A buyer’s guide to multiple offers

In yesterday’s post we discussed various ways for a seller to handle a multiple offer situation on their property. In today’s article, we look at the other side of the transaction. As we all know, the current real estate market has the following dynamics contributing to increased competition for buyers:

  • Extremely low inventory of homes for sale
  • Historically low mortgage interest rates
  • Higher number of buyers in the market
  • Pandemic-induced shift to suburban single-family homes

Buyer’s options

In an ultra-competitive housing market like we are seeing right now, it is critical to have a knowledgeable real estate agent representing you. This knowledge of the local market will greatly assist you with the amount and type of offer that should be presented. In some cases, it is obvious that a full price offer will be required to get a deal done. In other cases, you will need to craft an offer that is more reflective of the assessed market value assigned by you and your real estate agent.

Needless to say, an initial offer that is too low will likely turn off a seller and may very well simply be rejected with no counter-offer. On the other hand, a reasonable offer will likely be responded to by the seller. More times than not, the seller will counter with another price that may be between your initial offer amount and the listed sales price.

Highest & Best offer

In the current market, it is quite possible that the seller will be considering multiple offers. In these multiple offer situations, it is likely that the listing agent will inform all buyers’ agents that a “highest & best” offer will be due by a certain day/time. In these scenarios, a buyer will need to determine what amount he/she is comfortable (or approved to be) paying. One suggestion that we typically recommend to our buyers in this situation is to simply ask themselves the following question: “At what price would we not mind if the property sold to another buyer?” This is another way to determine what the maximum amount a buyer is willing to pay. By approaching it this way, it sets up a disciplined approach to the buying process. After all, it is always best to approach any purchase with a set of disciplined guidelines without emotional influence.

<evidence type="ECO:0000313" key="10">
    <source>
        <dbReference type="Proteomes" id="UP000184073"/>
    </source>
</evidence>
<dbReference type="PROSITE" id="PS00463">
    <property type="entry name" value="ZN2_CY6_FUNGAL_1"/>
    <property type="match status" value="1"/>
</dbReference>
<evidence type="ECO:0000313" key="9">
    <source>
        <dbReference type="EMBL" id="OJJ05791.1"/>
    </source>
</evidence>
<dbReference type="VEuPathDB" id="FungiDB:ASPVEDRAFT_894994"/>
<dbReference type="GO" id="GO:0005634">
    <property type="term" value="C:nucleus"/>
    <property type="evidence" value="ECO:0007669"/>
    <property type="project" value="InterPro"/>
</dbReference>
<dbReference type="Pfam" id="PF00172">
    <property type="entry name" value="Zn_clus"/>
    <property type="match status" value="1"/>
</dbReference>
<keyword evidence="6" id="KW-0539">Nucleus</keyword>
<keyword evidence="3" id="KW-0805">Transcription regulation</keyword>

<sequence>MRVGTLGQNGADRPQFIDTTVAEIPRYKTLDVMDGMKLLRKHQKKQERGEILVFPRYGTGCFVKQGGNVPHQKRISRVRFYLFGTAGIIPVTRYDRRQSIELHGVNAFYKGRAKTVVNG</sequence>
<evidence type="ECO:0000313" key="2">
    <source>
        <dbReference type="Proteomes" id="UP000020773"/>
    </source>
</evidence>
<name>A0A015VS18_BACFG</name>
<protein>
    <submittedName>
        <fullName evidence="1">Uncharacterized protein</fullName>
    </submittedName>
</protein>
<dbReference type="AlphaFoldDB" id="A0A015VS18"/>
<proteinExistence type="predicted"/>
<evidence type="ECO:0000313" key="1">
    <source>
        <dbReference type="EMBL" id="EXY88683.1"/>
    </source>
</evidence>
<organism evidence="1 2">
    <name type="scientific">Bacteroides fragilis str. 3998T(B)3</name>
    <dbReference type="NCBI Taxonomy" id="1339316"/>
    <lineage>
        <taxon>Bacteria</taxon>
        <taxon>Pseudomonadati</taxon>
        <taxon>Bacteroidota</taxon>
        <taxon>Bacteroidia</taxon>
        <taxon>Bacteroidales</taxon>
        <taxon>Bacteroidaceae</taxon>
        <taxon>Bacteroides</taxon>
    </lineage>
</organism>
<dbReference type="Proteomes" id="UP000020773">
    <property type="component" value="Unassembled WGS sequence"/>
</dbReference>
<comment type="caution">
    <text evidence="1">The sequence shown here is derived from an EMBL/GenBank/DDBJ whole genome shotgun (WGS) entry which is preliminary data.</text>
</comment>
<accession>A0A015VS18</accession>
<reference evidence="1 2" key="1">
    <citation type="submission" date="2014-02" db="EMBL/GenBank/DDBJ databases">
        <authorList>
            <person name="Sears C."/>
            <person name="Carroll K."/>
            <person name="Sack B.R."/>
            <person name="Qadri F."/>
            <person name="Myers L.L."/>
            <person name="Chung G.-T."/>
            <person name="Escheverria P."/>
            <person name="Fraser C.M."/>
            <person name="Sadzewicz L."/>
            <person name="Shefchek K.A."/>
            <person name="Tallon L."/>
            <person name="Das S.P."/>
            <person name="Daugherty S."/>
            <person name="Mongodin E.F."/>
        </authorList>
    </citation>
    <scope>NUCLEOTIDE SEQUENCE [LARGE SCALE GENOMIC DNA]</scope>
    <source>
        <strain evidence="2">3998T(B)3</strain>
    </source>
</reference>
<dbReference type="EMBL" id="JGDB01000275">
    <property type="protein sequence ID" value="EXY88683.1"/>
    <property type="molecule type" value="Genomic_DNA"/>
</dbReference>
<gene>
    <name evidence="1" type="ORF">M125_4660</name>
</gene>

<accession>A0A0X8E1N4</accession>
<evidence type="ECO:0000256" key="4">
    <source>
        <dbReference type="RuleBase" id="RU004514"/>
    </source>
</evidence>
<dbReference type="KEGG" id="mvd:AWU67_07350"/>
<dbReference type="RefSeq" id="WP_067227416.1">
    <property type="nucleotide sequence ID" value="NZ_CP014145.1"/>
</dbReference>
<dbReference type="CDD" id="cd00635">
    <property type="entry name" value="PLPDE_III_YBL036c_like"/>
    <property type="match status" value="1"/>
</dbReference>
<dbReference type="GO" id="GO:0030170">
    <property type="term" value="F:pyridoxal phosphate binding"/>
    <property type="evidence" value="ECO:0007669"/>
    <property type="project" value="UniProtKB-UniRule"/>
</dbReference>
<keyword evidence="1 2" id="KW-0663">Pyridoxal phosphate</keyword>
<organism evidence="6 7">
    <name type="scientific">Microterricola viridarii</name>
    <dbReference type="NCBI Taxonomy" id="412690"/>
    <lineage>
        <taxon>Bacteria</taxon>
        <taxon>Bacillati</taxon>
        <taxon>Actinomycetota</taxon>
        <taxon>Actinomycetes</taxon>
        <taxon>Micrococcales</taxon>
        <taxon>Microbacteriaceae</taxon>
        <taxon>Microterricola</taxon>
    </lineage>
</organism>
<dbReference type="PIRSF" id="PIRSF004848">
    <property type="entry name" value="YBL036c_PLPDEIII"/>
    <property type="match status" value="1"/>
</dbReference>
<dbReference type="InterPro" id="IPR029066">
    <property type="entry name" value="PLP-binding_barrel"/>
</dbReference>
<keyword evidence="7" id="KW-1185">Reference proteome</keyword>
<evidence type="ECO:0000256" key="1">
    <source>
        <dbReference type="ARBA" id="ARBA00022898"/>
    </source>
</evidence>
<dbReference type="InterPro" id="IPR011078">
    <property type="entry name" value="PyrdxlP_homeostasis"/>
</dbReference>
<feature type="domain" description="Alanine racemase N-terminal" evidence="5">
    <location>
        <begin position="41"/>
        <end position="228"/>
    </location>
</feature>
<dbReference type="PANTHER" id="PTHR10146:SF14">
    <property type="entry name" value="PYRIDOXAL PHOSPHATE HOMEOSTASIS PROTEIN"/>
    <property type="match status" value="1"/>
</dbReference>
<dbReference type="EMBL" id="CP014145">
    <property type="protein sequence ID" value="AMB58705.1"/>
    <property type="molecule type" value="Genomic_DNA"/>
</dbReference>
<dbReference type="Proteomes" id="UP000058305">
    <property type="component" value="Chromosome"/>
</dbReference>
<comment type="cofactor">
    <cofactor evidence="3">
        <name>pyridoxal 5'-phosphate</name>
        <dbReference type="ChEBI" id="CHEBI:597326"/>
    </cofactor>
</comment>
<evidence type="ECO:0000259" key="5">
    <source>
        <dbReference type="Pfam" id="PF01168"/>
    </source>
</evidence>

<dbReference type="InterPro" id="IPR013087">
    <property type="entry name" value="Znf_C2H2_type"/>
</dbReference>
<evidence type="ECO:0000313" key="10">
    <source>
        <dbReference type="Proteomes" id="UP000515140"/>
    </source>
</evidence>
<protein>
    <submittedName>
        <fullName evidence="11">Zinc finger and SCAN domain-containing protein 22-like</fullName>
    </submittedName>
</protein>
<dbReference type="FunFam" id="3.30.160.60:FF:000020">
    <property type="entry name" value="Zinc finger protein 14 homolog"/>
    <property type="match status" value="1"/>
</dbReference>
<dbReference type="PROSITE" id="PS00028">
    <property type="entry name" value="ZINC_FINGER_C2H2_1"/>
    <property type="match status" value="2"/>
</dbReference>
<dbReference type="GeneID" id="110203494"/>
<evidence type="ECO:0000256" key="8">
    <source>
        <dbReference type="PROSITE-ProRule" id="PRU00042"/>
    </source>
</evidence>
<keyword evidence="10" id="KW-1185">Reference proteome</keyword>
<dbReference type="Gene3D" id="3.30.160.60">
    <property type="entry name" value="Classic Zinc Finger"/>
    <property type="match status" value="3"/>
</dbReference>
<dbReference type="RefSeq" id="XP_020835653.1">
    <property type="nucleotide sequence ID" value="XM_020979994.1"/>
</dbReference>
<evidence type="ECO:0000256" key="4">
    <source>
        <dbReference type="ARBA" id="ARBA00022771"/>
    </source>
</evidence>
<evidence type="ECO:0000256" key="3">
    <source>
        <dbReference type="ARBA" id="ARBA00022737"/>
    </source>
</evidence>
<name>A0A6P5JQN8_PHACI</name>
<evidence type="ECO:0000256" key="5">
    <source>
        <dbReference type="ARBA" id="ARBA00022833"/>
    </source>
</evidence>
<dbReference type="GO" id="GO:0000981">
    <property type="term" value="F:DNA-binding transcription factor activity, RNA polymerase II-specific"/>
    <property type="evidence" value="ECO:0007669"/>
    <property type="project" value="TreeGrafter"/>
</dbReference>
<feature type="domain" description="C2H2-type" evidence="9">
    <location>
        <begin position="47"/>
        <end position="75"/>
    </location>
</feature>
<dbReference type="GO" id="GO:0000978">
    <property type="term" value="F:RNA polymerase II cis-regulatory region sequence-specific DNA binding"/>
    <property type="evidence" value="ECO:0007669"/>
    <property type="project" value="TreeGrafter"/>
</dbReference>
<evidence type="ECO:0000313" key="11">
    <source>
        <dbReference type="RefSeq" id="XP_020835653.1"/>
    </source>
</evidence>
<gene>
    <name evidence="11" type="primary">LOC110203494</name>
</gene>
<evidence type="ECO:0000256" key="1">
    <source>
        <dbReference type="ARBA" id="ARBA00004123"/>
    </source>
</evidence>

In addition to the maximum purchase price offered, other factors should also be considered when submitting an offer on a property. The saying “cash is king” can apply here as well. If submitting a cash offer with no financing contingencies is not an option, then you may want to consider including a higher amount for your initial deposit or decreasing the amount that is being financed. In addition, many sellers prefer to see an inspection period that is less than 10 days. Your real estate agent should have various options for a home inspection & typically these should be able to be completed within 7 days or so.


In closing, the current real estate market is extremely competitive. Buyers should be able to act swiftly whenever a property hits the market. Of course, the more prepared you are before your home search, the better. For example, ideally a buyer will have a pre-approval amount for a home purchase. Most selling agents will require this documentation to accompany any offer submitted anyhow. As with any real estate transaction, a knowledgeable and experienced real estate agent will greatly increase your chances of successfully getting a property under contract. Every market is different, so local knowledge is paramount!

By natasha@livesouthfl.com

REALTOR® with Live South Florida Realty, Inc.